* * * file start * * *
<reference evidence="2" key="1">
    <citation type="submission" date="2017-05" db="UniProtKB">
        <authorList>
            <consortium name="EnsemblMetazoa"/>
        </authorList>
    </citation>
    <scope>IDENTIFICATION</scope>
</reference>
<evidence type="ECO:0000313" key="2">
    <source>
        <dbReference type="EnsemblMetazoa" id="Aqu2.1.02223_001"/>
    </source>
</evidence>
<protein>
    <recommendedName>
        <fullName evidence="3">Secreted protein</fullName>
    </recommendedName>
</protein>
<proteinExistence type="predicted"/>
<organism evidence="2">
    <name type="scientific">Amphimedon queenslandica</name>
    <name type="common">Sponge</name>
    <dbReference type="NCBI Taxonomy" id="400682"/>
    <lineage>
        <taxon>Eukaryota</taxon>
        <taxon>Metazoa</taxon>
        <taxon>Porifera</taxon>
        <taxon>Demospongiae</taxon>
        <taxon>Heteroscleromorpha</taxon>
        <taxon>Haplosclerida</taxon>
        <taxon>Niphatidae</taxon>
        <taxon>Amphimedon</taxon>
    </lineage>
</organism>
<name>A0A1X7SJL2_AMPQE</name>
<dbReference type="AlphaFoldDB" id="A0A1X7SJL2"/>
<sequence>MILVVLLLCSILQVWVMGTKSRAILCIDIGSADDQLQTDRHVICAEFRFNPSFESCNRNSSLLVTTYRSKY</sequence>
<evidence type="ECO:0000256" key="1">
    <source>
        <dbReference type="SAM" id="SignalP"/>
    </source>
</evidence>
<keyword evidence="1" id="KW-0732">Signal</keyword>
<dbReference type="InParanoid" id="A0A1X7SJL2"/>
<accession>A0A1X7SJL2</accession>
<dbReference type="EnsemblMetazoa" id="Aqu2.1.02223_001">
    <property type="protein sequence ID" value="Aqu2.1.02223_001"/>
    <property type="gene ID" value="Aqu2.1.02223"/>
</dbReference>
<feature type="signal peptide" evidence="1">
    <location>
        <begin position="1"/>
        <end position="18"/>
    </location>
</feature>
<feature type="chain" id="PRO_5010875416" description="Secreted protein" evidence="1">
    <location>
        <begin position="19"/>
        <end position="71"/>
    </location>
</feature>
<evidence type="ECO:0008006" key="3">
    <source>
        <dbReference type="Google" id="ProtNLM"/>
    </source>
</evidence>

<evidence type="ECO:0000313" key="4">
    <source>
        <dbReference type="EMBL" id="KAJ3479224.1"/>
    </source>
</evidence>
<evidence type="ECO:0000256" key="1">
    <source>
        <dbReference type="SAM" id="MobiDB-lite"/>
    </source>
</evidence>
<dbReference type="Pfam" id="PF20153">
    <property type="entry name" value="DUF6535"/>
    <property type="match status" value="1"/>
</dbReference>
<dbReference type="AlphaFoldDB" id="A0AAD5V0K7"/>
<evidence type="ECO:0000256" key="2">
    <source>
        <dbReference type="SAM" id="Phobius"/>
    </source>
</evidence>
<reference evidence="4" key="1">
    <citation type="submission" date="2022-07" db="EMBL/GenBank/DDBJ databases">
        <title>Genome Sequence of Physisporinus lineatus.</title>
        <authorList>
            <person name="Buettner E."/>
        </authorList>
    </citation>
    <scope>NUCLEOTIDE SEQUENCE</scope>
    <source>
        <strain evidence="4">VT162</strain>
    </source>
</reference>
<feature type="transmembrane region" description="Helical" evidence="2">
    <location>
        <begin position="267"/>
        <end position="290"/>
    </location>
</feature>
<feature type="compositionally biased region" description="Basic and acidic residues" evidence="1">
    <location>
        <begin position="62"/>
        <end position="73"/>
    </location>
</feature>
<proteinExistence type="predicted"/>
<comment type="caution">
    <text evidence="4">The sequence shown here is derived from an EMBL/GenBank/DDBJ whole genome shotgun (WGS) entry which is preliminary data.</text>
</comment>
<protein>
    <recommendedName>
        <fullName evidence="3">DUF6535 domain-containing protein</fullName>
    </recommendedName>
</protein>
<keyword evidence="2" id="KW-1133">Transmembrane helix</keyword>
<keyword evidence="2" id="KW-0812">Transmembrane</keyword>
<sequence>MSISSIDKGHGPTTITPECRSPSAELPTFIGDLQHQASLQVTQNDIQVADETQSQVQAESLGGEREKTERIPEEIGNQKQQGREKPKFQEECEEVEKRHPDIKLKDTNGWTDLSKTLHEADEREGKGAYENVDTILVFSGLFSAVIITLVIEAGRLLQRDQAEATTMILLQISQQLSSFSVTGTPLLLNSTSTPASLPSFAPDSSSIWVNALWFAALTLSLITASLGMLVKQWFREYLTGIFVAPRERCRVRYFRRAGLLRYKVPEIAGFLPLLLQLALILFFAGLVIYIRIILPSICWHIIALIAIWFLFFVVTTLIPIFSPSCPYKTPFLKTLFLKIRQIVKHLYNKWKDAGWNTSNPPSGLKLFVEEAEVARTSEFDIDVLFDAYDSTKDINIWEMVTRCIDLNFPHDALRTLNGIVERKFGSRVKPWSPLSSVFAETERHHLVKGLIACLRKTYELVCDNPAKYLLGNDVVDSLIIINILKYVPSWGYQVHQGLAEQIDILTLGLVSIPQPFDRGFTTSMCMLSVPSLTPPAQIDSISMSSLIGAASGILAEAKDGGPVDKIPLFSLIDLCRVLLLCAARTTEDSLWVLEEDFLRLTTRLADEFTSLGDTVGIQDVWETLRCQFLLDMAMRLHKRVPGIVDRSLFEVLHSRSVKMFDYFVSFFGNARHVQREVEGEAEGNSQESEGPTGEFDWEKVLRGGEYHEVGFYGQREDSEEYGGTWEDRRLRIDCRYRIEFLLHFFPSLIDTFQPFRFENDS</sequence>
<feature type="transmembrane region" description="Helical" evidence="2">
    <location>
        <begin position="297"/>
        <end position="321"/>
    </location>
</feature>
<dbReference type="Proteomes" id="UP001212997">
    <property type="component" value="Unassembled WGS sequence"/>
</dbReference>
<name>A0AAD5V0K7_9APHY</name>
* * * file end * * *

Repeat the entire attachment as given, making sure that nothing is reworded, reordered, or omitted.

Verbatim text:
<reference evidence="2" key="1">
    <citation type="submission" date="2017-05" db="UniProtKB">
        <authorList>
            <consortium name="EnsemblMetazoa"/>
        </authorList>
    </citation>
    <scope>IDENTIFICATION</scope>
</reference>
<evidence type="ECO:0000313" key="2">
    <source>
        <dbReference type="EnsemblMetazoa" id="Aqu2.1.02223_001"/>
    </source>
</evidence>
<protein>
    <recommendedName>
        <fullName evidence="3">Secreted protein</fullName>
    </recommendedName>
</protein>
<proteinExistence type="predicted"/>
<organism evidence="2">
    <name type="scientific">Amphimedon queenslandica</name>
    <name type="common">Sponge</name>
    <dbReference type="NCBI Taxonomy" id="400682"/>
    <lineage>
        <taxon>Eukaryota</taxon>
        <taxon>Metazoa</taxon>
        <taxon>Porifera</taxon>
        <taxon>Demospongiae</taxon>
        <taxon>Heteroscleromorpha</taxon>
        <taxon>Haplosclerida</taxon>
        <taxon>Niphatidae</taxon>
        <taxon>Amphimedon</taxon>
    </lineage>
</organism>
<name>A0A1X7SJL2_AMPQE</name>
<dbReference type="AlphaFoldDB" id="A0A1X7SJL2"/>
<sequence>MILVVLLLCSILQVWVMGTKSRAILCIDIGSADDQLQTDRHVICAEFRFNPSFESCNRNSSLLVTTYRSKY</sequence>
<evidence type="ECO:0000256" key="1">
    <source>
        <dbReference type="SAM" id="SignalP"/>
    </source>
</evidence>
<keyword evidence="1" id="KW-0732">Signal</keyword>
<dbReference type="InParanoid" id="A0A1X7SJL2"/>
<accession>A0A1X7SJL2</accession>
<dbReference type="EnsemblMetazoa" id="Aqu2.1.02223_001">
    <property type="protein sequence ID" value="Aqu2.1.02223_001"/>
    <property type="gene ID" value="Aqu2.1.02223"/>
</dbReference>
<feature type="signal peptide" evidence="1">
    <location>
        <begin position="1"/>
        <end position="18"/>
    </location>
</feature>
<feature type="chain" id="PRO_5010875416" description="Secreted protein" evidence="1">
    <location>
        <begin position="19"/>
        <end position="71"/>
    </location>
</feature>
<evidence type="ECO:0008006" key="3">
    <source>
        <dbReference type="Google" id="ProtNLM"/>
    </source>
</evidence>

<evidence type="ECO:0000313" key="4">
    <source>
        <dbReference type="EMBL" id="KAJ3479224.1"/>
    </source>
</evidence>
<evidence type="ECO:0000256" key="1">
    <source>
        <dbReference type="SAM" id="MobiDB-lite"/>
    </source>
</evidence>
<dbReference type="Pfam" id="PF20153">
    <property type="entry name" value="DUF6535"/>
    <property type="match status" value="1"/>
</dbReference>
<dbReference type="AlphaFoldDB" id="A0AAD5V0K7"/>
<evidence type="ECO:0000256" key="2">
    <source>
        <dbReference type="SAM" id="Phobius"/>
    </source>
</evidence>
<reference evidence="4" key="1">
    <citation type="submission" date="2022-07" db="EMBL/GenBank/DDBJ databases">
        <title>Genome Sequence of Physisporinus lineatus.</title>
        <authorList>
            <person name="Buettner E."/>
        </authorList>
    </citation>
    <scope>NUCLEOTIDE SEQUENCE</scope>
    <source>
        <strain evidence="4">VT162</strain>
    </source>
</reference>
<feature type="transmembrane region" description="Helical" evidence="2">
    <location>
        <begin position="267"/>
        <end position="290"/>
    </location>
</feature>
<feature type="compositionally biased region" description="Basic and acidic residues" evidence="1">
    <location>
        <begin position="62"/>
        <end position="73"/>
    </location>
</feature>
<proteinExistence type="predicted"/>
<comment type="caution">
    <text evidence="4">The sequence shown here is derived from an EMBL/GenBank/DDBJ whole genome shotgun (WGS) entry which is preliminary data.</text>
</comment>
<protein>
    <recommendedName>
        <fullName evidence="3">DUF6535 domain-containing protein</fullName>
    </recommendedName>
</protein>
<keyword evidence="2" id="KW-1133">Transmembrane helix</keyword>
<keyword evidence="2" id="KW-0812">Transmembrane</keyword>
<sequence>MSISSIDKGHGPTTITPECRSPSAELPTFIGDLQHQASLQVTQNDIQVADETQSQVQAESLGGEREKTERIPEEIGNQKQQGREKPKFQEECEEVEKRHPDIKLKDTNGWTDLSKTLHEADEREGKGAYENVDTILVFSGLFSAVIITLVIEAGRLLQRDQAEATTMILLQISQQLSSFSVTGTPLLLNSTSTPASLPSFAPDSSSIWVNALWFAALTLSLITASLGMLVKQWFREYLTGIFVAPRERCRVRYFRRAGLLRYKVPEIAGFLPLLLQLALILFFAGLVIYIRIILPSICWHIIALIAIWFLFFVVTTLIPIFSPSCPYKTPFLKTLFLKIRQIVKHLYNKWKDAGWNTSNPPSGLKLFVEEAEVARTSEFDIDVLFDAYDSTKDINIWEMVTRCIDLNFPHDALRTLNGIVERKFGSRVKPWSPLSSVFAETERHHLVKGLIACLRKTYELVCDNPAKYLLGNDVVDSLIIINILKYVPSWGYQVHQGLAEQIDILTLGLVSIPQPFDRGFTTSMCMLSVPSLTPPAQIDSISMSSLIGAASGILAEAKDGGPVDKIPLFSLIDLCRVLLLCAARTTEDSLWVLEEDFLRLTTRLADEFTSLGDTVGIQDVWETLRCQFLLDMAMRLHKRVPGIVDRSLFEVLHSRSVKMFDYFVSFFGNARHVQREVEGEAEGNSQESEGPTGEFDWEKVLRGGEYHEVGFYGQREDSEEYGGTWEDRRLRIDCRYRIEFLLHFFPSLIDTFQPFRFENDS</sequence>
<feature type="transmembrane region" description="Helical" evidence="2">
    <location>
        <begin position="297"/>
        <end position="321"/>
    </location>
</feature>
<dbReference type="Proteomes" id="UP001212997">
    <property type="component" value="Unassembled WGS sequence"/>
</dbReference>
<name>A0AAD5V0K7_9APHY</name>